1 June 2009

Exposition - The Blame is Afoot

Many of you have doubtless reached the same conclusion I have, which is that the normal processes of common sense and rational thought don't seem to fully apply within the film industry. Matters of individual taste and personal opinion notwithstanding, it is no great challenge to compile an objective catalogue of irrefutable lapses in judgement. This extends from the relatively minute, such as specific dialogue and individual scenes, through matters of increasing magnitude, such as casting decisions and narrative flaws, to the very top, where we cannot help but question the very existence of the project as a whole. Indeed, the film industry has always been rife with instances of questionable judgement, where our natural inclination to wonder precisely what they were thinking yields no rational or satisfying answer. While we might recognise this as an unwelcome truth, however, this should not be taken as grounds to complacently accept it.

The recent release of a trailer for the Guy Ritchie adaptation of Sherlock Holmes presents it as a case-study in precisely this sort of faulty reasoning. And while my ire is perhaps more keen in regard to this particular example, owing to the fact that I am a keen devotee of the original works by Arthur Conan Doyle, I am resolved not to let this article devolve into the pointless nit-picking of a wronged fan. Such an engagement would, in fact, obscure the much deeper and more resounding argument to be made against projects of this nature. In order to reach this point we should begin by looking at how the powers-that-be might conceivably believe that such a project would make good sense in the first place. What this doesn't take into account, however, is the fact that there are, in the broadest terms, two distinctly different incarnations of Sherlock Holmes. For those who have little or no direct knowledge of the character in literature or film, the Holmes archetype is nevertheless such a pervasive figure in popular culture as to leave many unsure whether he is indeed fictional or an actual historical personage. Falling into the opposing category are those with some degree of familiarity with the source material, either gleaned directly from the original literature, or pieced together through the multitude of film and television adaptations, whose level of fidelity varies significantly. To the former group, Sherlock Holmes is a memorable quip and a mental image, while to the latter he is a more rounded character, with a defined personality and other distinctive traits. Both groups with instantly recognise the name, but there is a vast discrepancy in terms of how each will respond to departure from the established material.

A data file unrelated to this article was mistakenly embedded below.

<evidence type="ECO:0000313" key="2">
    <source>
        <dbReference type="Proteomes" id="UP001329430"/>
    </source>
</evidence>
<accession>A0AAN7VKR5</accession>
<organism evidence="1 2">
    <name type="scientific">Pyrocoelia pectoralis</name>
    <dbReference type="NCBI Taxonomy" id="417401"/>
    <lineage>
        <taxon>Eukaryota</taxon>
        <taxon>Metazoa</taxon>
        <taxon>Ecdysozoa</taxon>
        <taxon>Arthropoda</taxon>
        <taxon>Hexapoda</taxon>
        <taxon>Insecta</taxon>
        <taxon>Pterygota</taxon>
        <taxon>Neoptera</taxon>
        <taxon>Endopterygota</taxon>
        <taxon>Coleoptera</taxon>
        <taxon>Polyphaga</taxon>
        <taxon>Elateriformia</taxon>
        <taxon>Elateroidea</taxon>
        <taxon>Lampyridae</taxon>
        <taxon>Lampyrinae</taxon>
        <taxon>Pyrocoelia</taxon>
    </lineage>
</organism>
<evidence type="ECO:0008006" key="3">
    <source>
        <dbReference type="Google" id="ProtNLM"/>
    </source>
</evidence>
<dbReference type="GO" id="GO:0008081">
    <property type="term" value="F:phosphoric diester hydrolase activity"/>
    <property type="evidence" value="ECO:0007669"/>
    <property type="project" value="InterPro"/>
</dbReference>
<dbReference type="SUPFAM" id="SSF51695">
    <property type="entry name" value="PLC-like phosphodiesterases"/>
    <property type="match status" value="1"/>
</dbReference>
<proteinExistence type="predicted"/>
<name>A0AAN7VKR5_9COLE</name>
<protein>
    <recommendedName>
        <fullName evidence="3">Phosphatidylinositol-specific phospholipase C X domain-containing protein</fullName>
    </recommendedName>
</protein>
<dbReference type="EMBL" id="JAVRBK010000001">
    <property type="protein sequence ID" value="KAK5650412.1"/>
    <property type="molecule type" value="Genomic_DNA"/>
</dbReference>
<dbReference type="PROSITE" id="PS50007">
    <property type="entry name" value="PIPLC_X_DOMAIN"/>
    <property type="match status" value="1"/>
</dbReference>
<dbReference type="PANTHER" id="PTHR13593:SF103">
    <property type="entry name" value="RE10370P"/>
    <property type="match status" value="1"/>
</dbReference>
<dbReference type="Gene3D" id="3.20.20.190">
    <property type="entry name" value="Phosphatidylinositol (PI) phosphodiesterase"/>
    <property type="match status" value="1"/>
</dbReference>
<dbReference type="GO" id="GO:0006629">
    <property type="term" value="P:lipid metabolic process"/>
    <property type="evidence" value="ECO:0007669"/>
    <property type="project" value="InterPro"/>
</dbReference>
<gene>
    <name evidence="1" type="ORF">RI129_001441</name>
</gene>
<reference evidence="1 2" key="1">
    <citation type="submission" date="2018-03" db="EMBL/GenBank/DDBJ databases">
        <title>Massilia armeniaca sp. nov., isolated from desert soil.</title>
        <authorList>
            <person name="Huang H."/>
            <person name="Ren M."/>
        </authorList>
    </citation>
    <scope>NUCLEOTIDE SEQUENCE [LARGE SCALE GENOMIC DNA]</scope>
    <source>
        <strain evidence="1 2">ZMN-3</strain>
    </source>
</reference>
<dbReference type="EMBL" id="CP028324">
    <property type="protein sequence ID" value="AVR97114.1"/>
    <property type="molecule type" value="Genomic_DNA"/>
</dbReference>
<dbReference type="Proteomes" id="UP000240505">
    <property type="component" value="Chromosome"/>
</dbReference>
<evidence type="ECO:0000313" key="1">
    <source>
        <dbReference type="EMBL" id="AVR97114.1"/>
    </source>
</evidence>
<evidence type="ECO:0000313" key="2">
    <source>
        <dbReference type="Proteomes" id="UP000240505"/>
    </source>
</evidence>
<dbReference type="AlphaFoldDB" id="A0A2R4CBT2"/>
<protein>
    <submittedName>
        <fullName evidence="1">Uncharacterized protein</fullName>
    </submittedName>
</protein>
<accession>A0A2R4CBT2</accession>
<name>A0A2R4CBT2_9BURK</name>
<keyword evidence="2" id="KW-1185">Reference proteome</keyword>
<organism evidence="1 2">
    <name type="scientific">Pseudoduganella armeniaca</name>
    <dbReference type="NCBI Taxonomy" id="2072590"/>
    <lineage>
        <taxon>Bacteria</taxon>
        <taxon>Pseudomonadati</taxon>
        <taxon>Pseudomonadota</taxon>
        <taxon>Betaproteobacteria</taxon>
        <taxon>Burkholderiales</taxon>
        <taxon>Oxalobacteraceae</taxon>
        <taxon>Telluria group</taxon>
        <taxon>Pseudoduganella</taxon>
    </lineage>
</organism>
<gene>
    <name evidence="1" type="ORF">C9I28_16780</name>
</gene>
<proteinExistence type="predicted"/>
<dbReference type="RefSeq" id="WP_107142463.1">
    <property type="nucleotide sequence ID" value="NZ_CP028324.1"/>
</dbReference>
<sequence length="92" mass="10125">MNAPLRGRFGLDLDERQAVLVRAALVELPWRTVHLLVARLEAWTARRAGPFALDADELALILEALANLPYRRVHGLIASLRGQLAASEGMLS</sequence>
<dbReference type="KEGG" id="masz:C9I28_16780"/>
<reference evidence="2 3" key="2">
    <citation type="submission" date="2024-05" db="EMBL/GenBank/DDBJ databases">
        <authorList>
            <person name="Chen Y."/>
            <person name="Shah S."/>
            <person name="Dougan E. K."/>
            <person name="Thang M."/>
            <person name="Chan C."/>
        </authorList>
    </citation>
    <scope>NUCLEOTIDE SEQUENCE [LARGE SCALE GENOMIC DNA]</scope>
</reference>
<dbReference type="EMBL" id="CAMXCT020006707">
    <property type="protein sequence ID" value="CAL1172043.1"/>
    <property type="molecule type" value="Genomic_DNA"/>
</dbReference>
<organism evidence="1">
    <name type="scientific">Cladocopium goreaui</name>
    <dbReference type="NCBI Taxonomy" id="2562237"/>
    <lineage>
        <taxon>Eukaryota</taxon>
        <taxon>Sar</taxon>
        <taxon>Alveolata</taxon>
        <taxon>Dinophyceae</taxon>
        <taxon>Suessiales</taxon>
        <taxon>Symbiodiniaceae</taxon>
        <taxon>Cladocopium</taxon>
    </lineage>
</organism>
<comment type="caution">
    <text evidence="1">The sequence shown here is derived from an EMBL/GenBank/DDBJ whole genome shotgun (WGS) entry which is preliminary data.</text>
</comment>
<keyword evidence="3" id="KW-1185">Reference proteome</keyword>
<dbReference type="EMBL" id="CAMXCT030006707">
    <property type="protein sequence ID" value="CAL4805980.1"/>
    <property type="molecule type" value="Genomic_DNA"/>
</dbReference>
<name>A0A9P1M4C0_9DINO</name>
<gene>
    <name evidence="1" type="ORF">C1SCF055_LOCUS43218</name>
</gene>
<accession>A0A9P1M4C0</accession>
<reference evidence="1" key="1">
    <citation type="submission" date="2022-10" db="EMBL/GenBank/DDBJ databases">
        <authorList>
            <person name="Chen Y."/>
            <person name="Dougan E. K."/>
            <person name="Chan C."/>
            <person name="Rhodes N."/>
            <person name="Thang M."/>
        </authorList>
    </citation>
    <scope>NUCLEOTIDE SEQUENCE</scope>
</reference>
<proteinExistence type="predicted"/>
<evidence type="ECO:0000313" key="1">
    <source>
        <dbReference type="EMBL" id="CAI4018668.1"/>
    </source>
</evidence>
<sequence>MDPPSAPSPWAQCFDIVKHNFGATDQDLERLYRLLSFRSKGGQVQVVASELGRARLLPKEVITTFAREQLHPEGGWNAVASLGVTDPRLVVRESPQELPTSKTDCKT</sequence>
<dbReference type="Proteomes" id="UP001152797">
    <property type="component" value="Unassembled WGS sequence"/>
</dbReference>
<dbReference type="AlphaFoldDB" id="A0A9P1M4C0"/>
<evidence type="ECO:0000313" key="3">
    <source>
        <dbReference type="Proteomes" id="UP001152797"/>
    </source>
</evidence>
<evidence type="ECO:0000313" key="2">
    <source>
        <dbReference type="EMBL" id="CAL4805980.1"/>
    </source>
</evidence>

With any adaptation there comes a point where straying too far from the source material begins to raise questions about the validity of maintaining any tenuous link at all. A familiar name or two sown throughout an utterly unrecognisable field does not an adaptation make, and in so doing the project is effectively denied an opportunity to stand on its own merits. As a fan of the Arthur Conan Doyle stories I would happily subject myself to The Adventures of Silas Harper: Consulting Detective and Amateur Pugilist Extraordinaire, and probably enjoy it as much as I did the popular resurrection of The Mummy, but not if the project attempts to pass itself off as Sherlock Holmes, with no justification other than for the sake of expedient marketing.An immediate point of attraction for any project dealing with Sherlock Holmes is the instant, albeit vague, recognition carried by the name. As far as fictional celebrities are concerned, the extent to which this particular character has infiltrated the common cultural milieu is almost without parallel, with the likes of Dracula and Frankenstein perhaps coming closest. Mention the name to someone in any setting and you are almost certain to evoke the mental image of a hawkish man in a chequered tan cloak and deerstalker hat, and a misquotation so ubiquitous that I need not even set it down here. In terms of fostering awareness for your project, Sherlock Holmes is a dream come true for any marketing department: it doesn't require a set up or explanation, simply because it commands immediate recognition.

In short, the majority will probably not notice, the purists will resent it, and those who fall somewhere in between will make up their mind based on the individual merits of the film. And this is where we encounter the inherent flaw in this kind of approach, for in employing a figure so widely recognised, it is those to whom the name signifies the most that are also most likely to resent the radical departures. To argue that recognition of the name itself somehow offsets this outcome is a total nonsense. The first Indiana Jones might have easily passed itself off as a 'reinterpretation' or 'modernisation' of the established Allan Quatermain character, in order to bolster the level of recognition inherent in the name. The fact that this wasn't done means that dedicated Quatermain fans are afforded sufficient leeway to approach the film as a simple homage, rather than incur the backlash of being seen as a rival or usurper of the name.

Ultimately, this kind of approach boils down to a rather cynical and blatantly condescending attitude toward the common audience, assuming that people will only give credence to an established name and are therefore incapable of discerning the value of an original premise based on its own merits. Indiana Jones and countless other examples indicate otherwise.

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